So, how do we fix this problem? First of all, narrow and refine the standards you teach. Identify the standards that students will need both for the test AND in life, and focus on those. Teach deeply. Ask students questions. Encourage debate. Have students engage in adult work. (Yes, ALL of our kids are capable of meaningful, adult work no matter their age!)

Our goal is understanding. Let's get there together.

Tuesday, July 3, 2012

Feedback via Videocast


If you're a regular reader of this blog, then you know that I work with teachers to help them create strong curricular units that engage students and promote transfer.

Since most of the work that I do with teachers spans across several weeks, it can seem disjointed and disconnected. I wanted a way to connect with teachers between visits. I knew that there would need to be specific feedback and nonverbal cues for this to be successful.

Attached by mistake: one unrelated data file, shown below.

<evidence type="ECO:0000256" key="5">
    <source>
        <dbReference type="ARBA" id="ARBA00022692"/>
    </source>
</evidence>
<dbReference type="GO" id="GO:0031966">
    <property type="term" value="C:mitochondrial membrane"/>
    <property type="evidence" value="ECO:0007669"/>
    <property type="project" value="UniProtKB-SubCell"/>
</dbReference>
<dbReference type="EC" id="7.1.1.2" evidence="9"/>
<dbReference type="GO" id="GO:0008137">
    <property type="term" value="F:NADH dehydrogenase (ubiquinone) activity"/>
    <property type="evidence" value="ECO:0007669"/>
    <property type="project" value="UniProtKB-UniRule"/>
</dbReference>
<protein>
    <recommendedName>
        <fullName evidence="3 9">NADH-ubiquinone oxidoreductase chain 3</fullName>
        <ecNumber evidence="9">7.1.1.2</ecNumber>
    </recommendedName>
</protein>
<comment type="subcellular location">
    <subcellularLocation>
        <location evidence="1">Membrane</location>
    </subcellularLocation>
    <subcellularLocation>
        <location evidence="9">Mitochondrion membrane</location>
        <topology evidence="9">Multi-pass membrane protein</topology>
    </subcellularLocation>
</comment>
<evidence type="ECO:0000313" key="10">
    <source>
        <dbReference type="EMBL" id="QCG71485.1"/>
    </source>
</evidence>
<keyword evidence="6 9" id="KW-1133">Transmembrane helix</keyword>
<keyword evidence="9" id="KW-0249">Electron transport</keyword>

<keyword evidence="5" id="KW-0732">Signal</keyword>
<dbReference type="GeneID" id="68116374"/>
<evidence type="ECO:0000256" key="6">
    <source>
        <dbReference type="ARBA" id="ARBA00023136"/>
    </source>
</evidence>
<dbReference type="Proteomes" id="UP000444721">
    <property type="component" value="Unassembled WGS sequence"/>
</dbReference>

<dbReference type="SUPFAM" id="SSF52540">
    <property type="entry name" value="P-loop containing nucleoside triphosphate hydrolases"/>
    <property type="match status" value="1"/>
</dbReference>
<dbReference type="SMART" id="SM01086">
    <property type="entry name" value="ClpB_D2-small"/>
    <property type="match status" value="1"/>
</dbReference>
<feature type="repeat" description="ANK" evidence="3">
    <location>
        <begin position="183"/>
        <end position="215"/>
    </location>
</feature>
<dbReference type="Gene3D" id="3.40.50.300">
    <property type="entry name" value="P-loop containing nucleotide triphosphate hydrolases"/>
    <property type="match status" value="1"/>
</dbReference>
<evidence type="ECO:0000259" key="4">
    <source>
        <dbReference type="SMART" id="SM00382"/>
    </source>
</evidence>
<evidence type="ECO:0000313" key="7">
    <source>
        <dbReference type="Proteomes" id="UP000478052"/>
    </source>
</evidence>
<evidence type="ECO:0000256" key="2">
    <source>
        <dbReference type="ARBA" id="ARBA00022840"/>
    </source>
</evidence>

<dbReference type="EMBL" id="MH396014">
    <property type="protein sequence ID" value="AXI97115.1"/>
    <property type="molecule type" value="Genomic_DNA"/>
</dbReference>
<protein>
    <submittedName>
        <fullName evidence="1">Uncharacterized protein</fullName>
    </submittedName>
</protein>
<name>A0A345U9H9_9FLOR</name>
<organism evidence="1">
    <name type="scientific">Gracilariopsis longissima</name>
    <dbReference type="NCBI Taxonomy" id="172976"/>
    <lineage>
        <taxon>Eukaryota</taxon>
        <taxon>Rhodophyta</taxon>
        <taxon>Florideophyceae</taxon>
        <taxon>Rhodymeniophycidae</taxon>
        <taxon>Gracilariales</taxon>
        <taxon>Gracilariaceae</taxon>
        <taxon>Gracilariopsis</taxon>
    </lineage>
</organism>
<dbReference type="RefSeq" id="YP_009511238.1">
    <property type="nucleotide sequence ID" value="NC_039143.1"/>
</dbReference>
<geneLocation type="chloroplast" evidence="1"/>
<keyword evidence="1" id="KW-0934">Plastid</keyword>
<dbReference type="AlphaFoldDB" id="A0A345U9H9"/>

So, I tried using Educreations to narrate my ideas about teachers' units in progress. At first, I started to grow frustrated because teachers weren't using the information to revise and rethink their units. What was I doing wrong?

Well, as it turns out, I forgot that feedback also requires TIME FOR REVISION. About a week ago, the teachers had an entire "work day" to refine and write units. Without any prompting frome me, almost everyone started the session by opening up their feedback videos! Score!

After reviewing the feedback I'd provided (the second or third viewing for many), the units began to improve. The questions that arose were deeper and more pointed than before. Having specific feedback, delivered at an individualized pace, really moved the process forward.

Time is just as important as feedback when it comes to improvement. In the fast paced life of education, that can be easy to forget.

Here is a sample feedback video sequence if you're interested:
FIRST SUBMISSION:

SECOND SUBMISSION:


CC Photo Credit: One Way by Lincolnian